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Old 12-01-2015, 06:05 PM
 
Location: Central NY
4,669 posts, read 3,245,044 times
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[quote=modhatter;42131485]

Excellent post. You have said a lot here. Isn't it sickening to think of how when we were making $40/week, we could afford those things you mentioned and now $40 wouldn't be enough to feed a family of five for a week.
So little attention is given to the mentally ill. And so many of them can be rehabbed. A while ago, all of the facilities in Syracuse, NY (maybe it was state-wide or even nation-wide??) were closed and the people who lived there had to move out and most went to living on the streets. And of course, we all know the shame that goes with treating our vets..... the long waits, the ones who died because they didn't receive treatment in time. How have we, as a country, sunk so low? Where are our priorities? Shouldn't it be people first?
PLEASE! I am not trying to make this a political discussion. Those arguments will take away from this message. People need to take more responsibility for getting what needs to be done, done.
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Old 12-01-2015, 08:20 PM
 
8,849 posts, read 5,132,953 times
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Quote:
Originally Posted by NYgal2NC View Post

Excellent post. You have said a lot here. Isn't it sickening to think of how when we were making $40/week, we could afford those things you mentioned and now $40 wouldn't be enough to feed a family of five for a week.
So little attention is given to the mentally ill. And so many of them can be rehabbed. A while ago, all of the facilities in Syracuse, NY (maybe it was state-wide or even nation-wide??) were closed and the people who lived there had to move out and most went to living on the streets. And of course, we all know the shame that goes with treating our vets..... the long waits, the ones who died because they didn't receive treatment in time. How have we, as a country, sunk so low? Where are our priorities? Shouldn't it be people first?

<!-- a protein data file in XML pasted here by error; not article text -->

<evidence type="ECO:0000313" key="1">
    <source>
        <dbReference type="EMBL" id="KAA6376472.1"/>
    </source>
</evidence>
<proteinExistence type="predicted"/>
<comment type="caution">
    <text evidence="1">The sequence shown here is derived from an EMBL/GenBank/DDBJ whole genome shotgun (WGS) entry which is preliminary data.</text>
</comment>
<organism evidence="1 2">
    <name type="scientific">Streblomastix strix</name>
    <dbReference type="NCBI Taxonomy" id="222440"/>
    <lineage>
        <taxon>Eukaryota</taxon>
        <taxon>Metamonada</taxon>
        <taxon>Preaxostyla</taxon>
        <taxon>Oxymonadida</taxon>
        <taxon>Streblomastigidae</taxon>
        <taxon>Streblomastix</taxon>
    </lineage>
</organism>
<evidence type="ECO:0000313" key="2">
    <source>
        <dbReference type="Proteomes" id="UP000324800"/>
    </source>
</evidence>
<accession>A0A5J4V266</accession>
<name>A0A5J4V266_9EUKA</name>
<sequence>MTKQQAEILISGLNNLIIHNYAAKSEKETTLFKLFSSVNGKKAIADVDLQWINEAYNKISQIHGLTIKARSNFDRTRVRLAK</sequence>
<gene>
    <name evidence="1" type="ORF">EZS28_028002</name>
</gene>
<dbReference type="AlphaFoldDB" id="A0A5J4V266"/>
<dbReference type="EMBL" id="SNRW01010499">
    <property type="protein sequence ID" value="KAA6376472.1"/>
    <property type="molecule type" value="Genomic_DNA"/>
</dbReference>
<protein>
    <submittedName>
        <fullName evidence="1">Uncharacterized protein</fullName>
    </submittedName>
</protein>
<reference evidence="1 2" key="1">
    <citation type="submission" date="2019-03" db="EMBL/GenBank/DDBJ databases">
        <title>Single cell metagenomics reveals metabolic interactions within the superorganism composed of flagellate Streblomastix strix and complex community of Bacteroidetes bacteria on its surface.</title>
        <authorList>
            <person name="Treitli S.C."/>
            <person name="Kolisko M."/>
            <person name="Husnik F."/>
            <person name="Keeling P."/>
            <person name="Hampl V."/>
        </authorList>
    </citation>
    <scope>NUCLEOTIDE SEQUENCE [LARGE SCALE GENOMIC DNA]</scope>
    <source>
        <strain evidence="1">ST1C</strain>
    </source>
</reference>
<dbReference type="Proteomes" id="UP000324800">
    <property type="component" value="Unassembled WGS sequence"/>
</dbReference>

PLEASE! I am not trying to make this a political discussion. Those arguments will take away from this message. People need to take more responsibility for getting what needs to be done, done.
Ronald Reagan did that (closed many mental health facilities) when he was POTUS. Yes, there are many homeless who are mentally ill and unable to help themselves. If a mentally ill person does not have someone looking out for their best interests, they are ill-equipped to navigate life. They do not know how to obtain the help and services they need. They are an easy target for any predator.
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Old 12-01-2015, 08:53 PM
 
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Perhaps you saw this one in the news. In the great state of Nevada here, certain hospitals were caught (more than once) purchasing one way tickets for mentally ill patients to be put on buses to be dropped off without any funds, medication or care in California. Talk about inhumanity. The mentally ill in these cases are just not equipped to speak for themselves and pose little risk to the offender and therefore are often disposable. It was the state of California that blew the whistle on them.

It is a very difficult problem. No doubt about it. Because as stated, many could be treated with proper medication and lead normal lives in some cases. Others need to live in a controlled environment where medication is dispensed to them on a regular basis.

If the figures in this article are correct, you would think that setting up more work oriented group homes to care for the mentally ill would make sense. How Many People with Serious Mental Illness Are Homeless? - Treatment Advocacy Center

Many people in controlled environments with medication provided can actually partake in certain types of employment to help defray costs. Group homes sometimes have day centers where the residents go to that are given work opportunities by corporations or state agencies. (similar to making license plates in prisons) Some are actually well enough to hold a part time job in the outside job market.

Call me naive, but to me where there is a will there is a way. This has gotten off subject I know, unless you consider living on the street as being poor and "Not as bad as you think."
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Old 12-01-2015, 10:03 PM
 
Location: Central NY
4,669 posts, read 3,245,044 times
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modhatter: Your post is excellent. It is despicable what those in Nevada are doing to the mentally ill. Is that even legal? Can't some kind of charge be brought against them?
It's a truly selfish world we live in.

Seems I remember a phrase..... I am my brother's keeper....... whatever happened to that?